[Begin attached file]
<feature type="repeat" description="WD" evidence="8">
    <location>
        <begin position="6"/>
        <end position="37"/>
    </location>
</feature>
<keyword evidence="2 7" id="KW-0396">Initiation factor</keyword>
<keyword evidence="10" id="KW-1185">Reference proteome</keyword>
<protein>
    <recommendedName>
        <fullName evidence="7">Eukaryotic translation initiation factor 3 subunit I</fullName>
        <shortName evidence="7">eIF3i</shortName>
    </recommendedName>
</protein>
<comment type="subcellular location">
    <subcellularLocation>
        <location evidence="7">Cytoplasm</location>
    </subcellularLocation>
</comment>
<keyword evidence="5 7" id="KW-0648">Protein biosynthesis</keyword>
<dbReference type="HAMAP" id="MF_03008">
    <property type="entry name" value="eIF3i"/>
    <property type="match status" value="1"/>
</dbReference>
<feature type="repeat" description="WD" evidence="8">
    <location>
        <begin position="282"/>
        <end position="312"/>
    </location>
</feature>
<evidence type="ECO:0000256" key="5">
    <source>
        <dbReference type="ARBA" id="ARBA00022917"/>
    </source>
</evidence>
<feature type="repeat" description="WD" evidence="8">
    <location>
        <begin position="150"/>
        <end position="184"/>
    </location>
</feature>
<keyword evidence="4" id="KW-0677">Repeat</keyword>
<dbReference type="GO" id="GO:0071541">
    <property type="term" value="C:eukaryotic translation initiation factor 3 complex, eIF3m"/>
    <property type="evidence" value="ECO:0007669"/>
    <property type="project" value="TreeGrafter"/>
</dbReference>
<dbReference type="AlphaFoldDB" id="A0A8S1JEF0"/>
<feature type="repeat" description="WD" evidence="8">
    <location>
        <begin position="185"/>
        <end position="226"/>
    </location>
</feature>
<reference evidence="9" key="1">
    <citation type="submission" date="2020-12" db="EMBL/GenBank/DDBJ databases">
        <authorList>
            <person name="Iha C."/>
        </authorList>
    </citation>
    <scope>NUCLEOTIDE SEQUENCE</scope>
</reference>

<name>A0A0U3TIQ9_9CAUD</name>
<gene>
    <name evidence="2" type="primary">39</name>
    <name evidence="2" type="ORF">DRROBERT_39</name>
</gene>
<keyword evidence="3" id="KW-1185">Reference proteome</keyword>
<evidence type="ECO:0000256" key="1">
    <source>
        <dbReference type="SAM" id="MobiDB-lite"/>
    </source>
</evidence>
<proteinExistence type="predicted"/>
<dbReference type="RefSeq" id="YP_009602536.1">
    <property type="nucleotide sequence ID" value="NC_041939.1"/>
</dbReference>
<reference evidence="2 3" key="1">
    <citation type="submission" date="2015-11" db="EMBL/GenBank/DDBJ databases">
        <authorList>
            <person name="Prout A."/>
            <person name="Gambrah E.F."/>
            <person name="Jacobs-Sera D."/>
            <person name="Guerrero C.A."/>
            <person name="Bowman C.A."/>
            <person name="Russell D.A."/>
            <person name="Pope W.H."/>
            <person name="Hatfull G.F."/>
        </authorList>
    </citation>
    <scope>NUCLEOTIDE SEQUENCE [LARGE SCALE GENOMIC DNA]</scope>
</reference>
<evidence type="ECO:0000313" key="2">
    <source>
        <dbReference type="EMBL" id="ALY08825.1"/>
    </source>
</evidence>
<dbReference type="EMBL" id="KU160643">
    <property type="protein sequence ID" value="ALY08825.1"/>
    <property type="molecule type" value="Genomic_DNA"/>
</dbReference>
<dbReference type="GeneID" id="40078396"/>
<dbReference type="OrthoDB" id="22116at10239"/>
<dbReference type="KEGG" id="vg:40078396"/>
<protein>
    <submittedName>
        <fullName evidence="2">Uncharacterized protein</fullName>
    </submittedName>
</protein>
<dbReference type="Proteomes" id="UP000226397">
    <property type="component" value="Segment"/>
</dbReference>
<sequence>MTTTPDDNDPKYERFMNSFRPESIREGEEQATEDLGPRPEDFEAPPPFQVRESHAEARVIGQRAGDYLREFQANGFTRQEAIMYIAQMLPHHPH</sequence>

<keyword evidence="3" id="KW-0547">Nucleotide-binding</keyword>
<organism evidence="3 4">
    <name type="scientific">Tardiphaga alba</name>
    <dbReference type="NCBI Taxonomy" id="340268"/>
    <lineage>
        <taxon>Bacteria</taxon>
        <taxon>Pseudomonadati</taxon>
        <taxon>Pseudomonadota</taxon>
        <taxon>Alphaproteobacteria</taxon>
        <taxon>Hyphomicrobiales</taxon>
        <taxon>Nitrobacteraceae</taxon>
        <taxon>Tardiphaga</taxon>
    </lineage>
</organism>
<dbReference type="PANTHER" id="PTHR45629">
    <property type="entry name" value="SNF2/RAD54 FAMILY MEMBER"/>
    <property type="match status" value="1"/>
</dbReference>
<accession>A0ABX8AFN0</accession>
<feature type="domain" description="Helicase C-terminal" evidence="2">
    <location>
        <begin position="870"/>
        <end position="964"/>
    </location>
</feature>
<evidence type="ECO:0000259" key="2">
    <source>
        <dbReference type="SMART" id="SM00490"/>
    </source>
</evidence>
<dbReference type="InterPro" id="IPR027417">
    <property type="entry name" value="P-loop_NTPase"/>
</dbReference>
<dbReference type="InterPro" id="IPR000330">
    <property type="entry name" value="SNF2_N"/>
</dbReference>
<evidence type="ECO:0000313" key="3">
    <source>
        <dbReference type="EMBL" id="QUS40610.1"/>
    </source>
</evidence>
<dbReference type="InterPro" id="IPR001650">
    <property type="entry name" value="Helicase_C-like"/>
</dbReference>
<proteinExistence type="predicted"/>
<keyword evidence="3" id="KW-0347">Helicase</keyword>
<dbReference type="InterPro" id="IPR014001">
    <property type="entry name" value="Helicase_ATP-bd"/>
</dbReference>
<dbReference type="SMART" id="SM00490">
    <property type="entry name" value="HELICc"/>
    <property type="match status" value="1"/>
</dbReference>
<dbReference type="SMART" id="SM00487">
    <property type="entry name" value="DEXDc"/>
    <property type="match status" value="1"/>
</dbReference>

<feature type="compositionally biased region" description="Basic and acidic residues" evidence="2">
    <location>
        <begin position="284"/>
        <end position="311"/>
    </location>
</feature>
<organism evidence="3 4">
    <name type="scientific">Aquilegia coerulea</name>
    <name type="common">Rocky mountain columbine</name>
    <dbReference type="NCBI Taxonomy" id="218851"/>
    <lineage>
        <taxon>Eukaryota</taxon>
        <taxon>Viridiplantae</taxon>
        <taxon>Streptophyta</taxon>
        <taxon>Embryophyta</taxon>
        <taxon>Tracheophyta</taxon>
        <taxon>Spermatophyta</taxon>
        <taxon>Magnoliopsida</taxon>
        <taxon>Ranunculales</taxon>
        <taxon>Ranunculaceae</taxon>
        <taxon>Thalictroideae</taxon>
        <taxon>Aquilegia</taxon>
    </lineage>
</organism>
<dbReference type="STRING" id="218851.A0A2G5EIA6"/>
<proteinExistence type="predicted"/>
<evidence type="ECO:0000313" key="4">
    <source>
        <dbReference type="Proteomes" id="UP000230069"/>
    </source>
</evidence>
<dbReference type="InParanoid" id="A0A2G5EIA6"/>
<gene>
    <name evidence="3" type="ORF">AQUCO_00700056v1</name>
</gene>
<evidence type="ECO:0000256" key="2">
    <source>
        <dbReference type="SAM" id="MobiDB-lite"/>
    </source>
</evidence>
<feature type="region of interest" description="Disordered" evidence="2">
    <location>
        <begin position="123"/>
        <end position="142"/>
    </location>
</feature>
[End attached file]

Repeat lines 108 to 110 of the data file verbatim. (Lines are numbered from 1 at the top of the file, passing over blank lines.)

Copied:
    </submittedName>
</protein>
<dbReference type="Proteomes" id="UP000226397">